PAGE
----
Where to Stay

I highly recommend the three all-inclusive resorts we've stayed at in Playa del Carmen: Grand Velas, Paradisus Playa del Carmen La Esmeralda, and Barcelo Maya Palace.

Grand Velas is definitely the most grand of the three, and the most we've ever spent on a trip to Mexico. But once we got there, we felt like every penny spent was justified. The grounds are immaculate and beautifully designed. The rooms are spacious and luxe, with a bed on the balcony. The restaurants were top notch and high quality. There's even a molecular gastronomy restaurant, offering a tasting menu with wine pairings. The pools were stunning feats of design and we were well taken care of by the amazing staff on the beach. 

We stayed in the Zen part of the resort (there are three options) and while it was a bit far from the beach (there's a shuttle that takes you there in two minutes), I enjoyed being in the quieter, more secluded part of the resort. Pictured here is the Zen pool, which was much more serene than the main pool at the Ambassador.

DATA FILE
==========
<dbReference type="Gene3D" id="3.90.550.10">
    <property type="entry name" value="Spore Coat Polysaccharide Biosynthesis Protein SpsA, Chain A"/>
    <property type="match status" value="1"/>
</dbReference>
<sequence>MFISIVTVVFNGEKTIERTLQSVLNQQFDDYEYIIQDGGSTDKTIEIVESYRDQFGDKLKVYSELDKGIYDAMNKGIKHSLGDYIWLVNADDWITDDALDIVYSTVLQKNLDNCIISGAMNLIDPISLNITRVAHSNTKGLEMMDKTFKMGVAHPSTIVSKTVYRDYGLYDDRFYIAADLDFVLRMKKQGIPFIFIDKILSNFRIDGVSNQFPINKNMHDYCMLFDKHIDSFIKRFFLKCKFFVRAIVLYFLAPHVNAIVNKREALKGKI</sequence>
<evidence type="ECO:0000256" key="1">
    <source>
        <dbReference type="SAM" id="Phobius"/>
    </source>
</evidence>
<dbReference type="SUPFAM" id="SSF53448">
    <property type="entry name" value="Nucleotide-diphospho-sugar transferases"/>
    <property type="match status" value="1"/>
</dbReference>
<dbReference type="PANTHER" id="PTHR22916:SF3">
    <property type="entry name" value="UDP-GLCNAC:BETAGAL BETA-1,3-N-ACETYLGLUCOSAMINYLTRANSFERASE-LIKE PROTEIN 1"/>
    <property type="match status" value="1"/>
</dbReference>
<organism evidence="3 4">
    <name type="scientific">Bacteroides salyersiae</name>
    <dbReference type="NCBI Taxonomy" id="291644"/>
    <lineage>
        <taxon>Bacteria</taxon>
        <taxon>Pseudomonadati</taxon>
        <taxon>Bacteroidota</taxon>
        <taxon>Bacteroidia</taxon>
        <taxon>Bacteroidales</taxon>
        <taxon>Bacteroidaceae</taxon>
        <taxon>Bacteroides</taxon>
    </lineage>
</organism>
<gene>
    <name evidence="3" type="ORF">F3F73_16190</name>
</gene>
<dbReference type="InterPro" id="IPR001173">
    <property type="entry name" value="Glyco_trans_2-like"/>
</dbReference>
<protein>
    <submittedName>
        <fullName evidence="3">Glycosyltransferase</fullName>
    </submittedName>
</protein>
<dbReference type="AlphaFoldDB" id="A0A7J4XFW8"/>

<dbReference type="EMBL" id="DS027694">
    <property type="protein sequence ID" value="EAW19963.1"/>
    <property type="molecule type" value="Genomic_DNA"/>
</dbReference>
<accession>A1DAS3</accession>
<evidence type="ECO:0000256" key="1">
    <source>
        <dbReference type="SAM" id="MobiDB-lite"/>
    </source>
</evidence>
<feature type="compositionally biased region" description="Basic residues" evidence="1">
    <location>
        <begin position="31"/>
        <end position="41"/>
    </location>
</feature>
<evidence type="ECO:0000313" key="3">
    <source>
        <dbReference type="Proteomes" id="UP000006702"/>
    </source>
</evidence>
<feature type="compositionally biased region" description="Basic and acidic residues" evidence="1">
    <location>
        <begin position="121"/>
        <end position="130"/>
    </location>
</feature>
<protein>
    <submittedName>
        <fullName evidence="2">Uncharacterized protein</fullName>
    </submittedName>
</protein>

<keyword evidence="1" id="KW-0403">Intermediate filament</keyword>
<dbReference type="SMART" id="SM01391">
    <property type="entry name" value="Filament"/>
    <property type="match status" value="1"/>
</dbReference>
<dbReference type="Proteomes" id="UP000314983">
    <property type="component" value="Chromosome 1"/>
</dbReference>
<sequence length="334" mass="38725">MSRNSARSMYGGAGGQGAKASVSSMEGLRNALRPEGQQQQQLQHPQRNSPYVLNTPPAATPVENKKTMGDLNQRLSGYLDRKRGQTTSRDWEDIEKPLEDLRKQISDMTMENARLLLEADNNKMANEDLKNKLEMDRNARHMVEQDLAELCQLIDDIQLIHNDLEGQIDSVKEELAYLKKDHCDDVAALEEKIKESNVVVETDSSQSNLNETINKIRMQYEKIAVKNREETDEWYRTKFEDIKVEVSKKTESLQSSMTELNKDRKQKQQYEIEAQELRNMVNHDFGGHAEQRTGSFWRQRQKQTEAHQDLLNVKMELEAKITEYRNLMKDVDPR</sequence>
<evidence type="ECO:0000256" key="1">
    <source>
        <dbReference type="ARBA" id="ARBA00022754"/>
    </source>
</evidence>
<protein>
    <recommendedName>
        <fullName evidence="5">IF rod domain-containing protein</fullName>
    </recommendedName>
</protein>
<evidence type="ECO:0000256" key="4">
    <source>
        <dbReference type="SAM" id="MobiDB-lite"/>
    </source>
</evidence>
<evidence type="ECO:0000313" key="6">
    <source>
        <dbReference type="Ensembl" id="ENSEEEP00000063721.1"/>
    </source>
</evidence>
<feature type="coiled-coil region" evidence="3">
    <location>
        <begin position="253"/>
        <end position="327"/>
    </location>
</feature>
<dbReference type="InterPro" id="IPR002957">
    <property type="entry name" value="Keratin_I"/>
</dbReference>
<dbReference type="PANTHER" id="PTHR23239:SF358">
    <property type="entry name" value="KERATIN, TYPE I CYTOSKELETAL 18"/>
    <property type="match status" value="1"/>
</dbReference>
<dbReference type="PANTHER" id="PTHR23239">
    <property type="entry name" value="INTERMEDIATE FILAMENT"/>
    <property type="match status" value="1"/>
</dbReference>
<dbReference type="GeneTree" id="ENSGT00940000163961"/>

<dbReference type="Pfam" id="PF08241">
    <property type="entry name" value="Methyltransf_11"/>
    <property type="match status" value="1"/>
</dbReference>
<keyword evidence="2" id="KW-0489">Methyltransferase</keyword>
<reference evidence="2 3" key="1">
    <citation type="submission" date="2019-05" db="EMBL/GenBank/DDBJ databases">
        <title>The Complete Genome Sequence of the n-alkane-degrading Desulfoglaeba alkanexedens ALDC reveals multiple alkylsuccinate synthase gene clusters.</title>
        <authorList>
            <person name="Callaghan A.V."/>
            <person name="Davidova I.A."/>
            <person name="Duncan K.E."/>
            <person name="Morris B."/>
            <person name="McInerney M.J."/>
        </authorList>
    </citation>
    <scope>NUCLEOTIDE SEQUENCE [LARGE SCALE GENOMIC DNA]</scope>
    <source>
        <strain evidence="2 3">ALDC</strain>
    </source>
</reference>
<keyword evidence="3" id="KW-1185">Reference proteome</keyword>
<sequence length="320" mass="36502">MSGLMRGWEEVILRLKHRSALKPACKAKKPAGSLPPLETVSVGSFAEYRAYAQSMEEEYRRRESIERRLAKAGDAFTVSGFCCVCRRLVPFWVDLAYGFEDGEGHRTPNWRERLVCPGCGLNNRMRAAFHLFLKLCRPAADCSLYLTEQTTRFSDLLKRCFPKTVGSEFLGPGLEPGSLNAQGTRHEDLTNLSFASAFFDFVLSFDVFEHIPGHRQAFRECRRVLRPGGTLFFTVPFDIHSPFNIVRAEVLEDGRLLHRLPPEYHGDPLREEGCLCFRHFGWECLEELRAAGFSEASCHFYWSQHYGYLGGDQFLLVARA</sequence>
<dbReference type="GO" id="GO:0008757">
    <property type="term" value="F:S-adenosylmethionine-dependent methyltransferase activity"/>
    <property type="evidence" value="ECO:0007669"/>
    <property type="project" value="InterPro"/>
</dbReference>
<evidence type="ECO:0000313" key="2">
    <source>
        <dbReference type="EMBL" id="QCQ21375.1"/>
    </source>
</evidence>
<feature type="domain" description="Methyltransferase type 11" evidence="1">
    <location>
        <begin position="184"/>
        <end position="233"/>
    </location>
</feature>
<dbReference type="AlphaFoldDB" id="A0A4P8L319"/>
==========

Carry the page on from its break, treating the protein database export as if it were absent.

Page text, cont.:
Paradisus is the smaller and more intimate of the three, but it is still very grand. The rooms are amazing (we paid for a basic one and there was a bathtub on the balcony), the beach cabanas are awesome, and for a small additional fee you can treat yourself to the "family concierge" service, which entails having your own personal assistant (who's always available via a cell phone they give you) set up those cabanas, book restaurants, plan your outings, and even run your kids a bubble bath when you're ready to head back to your room. Perhaps more importantly, paying for the family concierge service entitles you to family-only sections of the hotel, including on the beach.

The food at Paradisus, by the way, is phenomenal. Leagues better than most all-inclusive food that I've experienced. Even the sushi is good at the Asian restaurant, which is almost unheard of at these tropical locales, where it's difficult to keep raw fish fresh.